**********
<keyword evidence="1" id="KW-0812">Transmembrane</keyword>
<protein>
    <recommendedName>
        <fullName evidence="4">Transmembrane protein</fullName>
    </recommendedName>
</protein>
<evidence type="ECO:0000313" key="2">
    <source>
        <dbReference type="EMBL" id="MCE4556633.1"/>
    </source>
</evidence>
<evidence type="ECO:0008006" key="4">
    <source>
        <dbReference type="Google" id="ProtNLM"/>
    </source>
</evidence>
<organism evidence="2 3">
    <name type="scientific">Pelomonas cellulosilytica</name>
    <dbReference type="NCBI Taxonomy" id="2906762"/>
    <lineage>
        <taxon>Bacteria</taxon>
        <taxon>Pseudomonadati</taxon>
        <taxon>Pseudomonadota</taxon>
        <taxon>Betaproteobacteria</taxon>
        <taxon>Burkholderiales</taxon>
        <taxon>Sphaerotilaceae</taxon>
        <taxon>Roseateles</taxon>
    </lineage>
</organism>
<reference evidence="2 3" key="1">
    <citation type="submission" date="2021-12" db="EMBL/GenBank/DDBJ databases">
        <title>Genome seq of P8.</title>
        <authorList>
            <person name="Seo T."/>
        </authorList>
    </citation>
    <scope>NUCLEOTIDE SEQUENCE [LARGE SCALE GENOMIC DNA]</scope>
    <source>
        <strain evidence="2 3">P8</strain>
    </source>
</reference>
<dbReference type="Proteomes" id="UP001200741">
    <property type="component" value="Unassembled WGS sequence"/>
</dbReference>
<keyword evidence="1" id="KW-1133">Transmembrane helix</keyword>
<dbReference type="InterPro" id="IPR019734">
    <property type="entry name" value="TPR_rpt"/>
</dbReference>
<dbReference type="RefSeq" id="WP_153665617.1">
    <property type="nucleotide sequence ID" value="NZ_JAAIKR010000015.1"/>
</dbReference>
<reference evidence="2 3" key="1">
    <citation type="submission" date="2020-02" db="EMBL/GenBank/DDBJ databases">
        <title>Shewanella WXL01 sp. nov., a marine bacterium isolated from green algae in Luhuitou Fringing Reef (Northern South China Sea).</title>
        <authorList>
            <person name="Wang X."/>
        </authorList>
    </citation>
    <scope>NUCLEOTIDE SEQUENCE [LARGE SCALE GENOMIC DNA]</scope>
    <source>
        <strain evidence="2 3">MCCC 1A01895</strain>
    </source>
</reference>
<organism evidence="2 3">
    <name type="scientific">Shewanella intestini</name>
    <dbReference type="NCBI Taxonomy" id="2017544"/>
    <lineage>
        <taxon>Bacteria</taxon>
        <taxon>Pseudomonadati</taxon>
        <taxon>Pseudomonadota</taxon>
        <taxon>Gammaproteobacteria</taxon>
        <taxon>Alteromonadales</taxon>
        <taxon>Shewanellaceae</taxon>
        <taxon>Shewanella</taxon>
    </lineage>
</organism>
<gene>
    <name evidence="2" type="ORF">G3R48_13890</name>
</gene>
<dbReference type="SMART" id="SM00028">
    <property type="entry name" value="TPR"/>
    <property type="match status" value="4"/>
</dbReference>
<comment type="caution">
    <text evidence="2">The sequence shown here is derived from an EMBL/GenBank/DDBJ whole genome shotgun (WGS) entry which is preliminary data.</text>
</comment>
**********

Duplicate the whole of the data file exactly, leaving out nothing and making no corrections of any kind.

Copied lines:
<keyword evidence="1" id="KW-0812">Transmembrane</keyword>
<protein>
    <recommendedName>
        <fullName evidence="4">Transmembrane protein</fullName>
    </recommendedName>
</protein>
<evidence type="ECO:0000313" key="2">
    <source>
        <dbReference type="EMBL" id="MCE4556633.1"/>
    </source>
</evidence>
<evidence type="ECO:0008006" key="4">
    <source>
        <dbReference type="Google" id="ProtNLM"/>
    </source>
</evidence>
<organism evidence="2 3">
    <name type="scientific">Pelomonas cellulosilytica</name>
    <dbReference type="NCBI Taxonomy" id="2906762"/>
    <lineage>
        <taxon>Bacteria</taxon>
        <taxon>Pseudomonadati</taxon>
        <taxon>Pseudomonadota</taxon>
        <taxon>Betaproteobacteria</taxon>
        <taxon>Burkholderiales</taxon>
        <taxon>Sphaerotilaceae</taxon>
        <taxon>Roseateles</taxon>
    </lineage>
</organism>
<reference evidence="2 3" key="1">
    <citation type="submission" date="2021-12" db="EMBL/GenBank/DDBJ databases">
        <title>Genome seq of P8.</title>
        <authorList>
            <person name="Seo T."/>
        </authorList>
    </citation>
    <scope>NUCLEOTIDE SEQUENCE [LARGE SCALE GENOMIC DNA]</scope>
    <source>
        <strain evidence="2 3">P8</strain>
    </source>
</reference>
<dbReference type="Proteomes" id="UP001200741">
    <property type="component" value="Unassembled WGS sequence"/>
</dbReference>
<keyword evidence="1" id="KW-1133">Transmembrane helix</keyword>
<dbReference type="InterPro" id="IPR019734">
    <property type="entry name" value="TPR_rpt"/>
</dbReference>
<dbReference type="RefSeq" id="WP_153665617.1">
    <property type="nucleotide sequence ID" value="NZ_JAAIKR010000015.1"/>
</dbReference>
<reference evidence="2 3" key="1">
    <citation type="submission" date="2020-02" db="EMBL/GenBank/DDBJ databases">
        <title>Shewanella WXL01 sp. nov., a marine bacterium isolated from green algae in Luhuitou Fringing Reef (Northern South China Sea).</title>
        <authorList>
            <person name="Wang X."/>
        </authorList>
    </citation>
    <scope>NUCLEOTIDE SEQUENCE [LARGE SCALE GENOMIC DNA]</scope>
    <source>
        <strain evidence="2 3">MCCC 1A01895</strain>
    </source>
</reference>
<organism evidence="2 3">
    <name type="scientific">Shewanella intestini</name>
    <dbReference type="NCBI Taxonomy" id="2017544"/>
    <lineage>
        <taxon>Bacteria</taxon>
        <taxon>Pseudomonadati</taxon>
        <taxon>Pseudomonadota</taxon>
        <taxon>Gammaproteobacteria</taxon>
        <taxon>Alteromonadales</taxon>
        <taxon>Shewanellaceae</taxon>
        <taxon>Shewanella</taxon>
    </lineage>
</organism>
<gene>
    <name evidence="2" type="ORF">G3R48_13890</name>
</gene>
<dbReference type="SMART" id="SM00028">
    <property type="entry name" value="TPR"/>
    <property type="match status" value="4"/>
</dbReference>
<comment type="caution">
    <text evidence="2">The sequence shown here is derived from an EMBL/GenBank/DDBJ whole genome shotgun (WGS) entry which is preliminary data.</text>
</comment>